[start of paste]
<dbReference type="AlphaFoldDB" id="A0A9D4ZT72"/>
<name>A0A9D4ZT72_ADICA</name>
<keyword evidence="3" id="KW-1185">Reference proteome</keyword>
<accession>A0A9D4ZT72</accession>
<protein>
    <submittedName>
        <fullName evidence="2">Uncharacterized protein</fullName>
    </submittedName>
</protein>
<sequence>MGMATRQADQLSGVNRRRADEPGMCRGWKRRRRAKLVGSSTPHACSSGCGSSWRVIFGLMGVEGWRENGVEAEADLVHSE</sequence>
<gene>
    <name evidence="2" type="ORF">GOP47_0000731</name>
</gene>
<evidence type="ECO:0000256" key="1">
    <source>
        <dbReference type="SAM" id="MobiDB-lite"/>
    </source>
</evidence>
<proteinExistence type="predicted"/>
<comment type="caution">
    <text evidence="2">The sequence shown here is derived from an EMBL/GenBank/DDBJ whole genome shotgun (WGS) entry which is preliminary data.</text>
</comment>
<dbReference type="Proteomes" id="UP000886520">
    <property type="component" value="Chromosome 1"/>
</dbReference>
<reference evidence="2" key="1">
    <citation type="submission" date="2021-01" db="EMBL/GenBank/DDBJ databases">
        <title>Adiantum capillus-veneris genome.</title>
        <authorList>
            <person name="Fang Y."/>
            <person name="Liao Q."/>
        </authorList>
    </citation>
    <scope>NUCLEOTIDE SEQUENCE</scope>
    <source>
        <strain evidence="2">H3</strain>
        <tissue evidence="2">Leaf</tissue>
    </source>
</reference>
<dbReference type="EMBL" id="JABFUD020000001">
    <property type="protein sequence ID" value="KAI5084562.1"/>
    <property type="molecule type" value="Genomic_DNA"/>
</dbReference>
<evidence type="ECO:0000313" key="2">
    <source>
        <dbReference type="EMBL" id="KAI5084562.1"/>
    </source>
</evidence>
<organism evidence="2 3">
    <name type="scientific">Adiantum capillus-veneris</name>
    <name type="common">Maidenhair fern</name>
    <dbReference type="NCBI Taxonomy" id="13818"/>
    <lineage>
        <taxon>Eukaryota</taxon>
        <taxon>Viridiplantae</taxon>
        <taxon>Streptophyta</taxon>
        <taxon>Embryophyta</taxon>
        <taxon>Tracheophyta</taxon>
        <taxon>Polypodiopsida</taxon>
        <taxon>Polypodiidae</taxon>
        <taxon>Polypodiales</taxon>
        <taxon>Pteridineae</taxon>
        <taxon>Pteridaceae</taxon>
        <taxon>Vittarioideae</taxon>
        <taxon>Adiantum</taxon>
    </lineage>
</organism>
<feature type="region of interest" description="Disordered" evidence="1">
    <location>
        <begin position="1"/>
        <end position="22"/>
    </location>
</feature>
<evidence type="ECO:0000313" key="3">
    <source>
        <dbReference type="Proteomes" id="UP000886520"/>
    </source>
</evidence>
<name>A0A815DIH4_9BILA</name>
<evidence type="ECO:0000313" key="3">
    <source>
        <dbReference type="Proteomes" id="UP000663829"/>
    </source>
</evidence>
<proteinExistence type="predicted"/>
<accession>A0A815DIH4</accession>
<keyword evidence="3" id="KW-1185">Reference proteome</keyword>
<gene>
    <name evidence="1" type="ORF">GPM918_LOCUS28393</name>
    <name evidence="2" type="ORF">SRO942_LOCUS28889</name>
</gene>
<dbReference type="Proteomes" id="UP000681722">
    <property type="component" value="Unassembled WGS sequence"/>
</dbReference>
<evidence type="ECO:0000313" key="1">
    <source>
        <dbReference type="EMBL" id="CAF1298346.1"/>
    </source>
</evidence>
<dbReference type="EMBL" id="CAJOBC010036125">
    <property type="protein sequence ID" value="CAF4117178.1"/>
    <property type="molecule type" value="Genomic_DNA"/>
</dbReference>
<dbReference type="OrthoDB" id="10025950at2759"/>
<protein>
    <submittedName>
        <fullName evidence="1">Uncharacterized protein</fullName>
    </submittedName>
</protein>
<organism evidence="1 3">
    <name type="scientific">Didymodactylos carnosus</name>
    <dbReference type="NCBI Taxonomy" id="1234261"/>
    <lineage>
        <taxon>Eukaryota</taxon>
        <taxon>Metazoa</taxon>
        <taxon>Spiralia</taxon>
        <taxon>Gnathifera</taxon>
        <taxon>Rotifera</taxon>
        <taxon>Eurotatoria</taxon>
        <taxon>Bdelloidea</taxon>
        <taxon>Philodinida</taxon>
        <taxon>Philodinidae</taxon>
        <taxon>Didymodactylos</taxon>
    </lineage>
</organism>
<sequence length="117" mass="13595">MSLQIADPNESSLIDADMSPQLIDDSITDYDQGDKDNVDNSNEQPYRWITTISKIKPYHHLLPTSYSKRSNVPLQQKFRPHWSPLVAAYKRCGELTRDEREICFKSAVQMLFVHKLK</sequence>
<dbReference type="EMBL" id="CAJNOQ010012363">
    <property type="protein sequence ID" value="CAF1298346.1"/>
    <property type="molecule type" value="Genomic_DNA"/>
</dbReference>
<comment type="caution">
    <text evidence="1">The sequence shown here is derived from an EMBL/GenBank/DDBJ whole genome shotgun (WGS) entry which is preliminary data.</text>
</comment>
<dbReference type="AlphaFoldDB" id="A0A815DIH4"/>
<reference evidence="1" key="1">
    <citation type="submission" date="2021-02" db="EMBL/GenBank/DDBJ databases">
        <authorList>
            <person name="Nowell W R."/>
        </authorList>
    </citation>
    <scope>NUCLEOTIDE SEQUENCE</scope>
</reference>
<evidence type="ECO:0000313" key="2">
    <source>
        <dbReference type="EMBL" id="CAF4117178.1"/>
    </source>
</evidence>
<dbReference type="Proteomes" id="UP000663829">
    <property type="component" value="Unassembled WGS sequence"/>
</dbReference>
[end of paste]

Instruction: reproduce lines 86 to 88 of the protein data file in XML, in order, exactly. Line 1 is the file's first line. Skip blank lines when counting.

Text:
<accession>A0A815DIH4</accession>
<keyword evidence="3" id="KW-1185">Reference proteome</keyword>
<gene>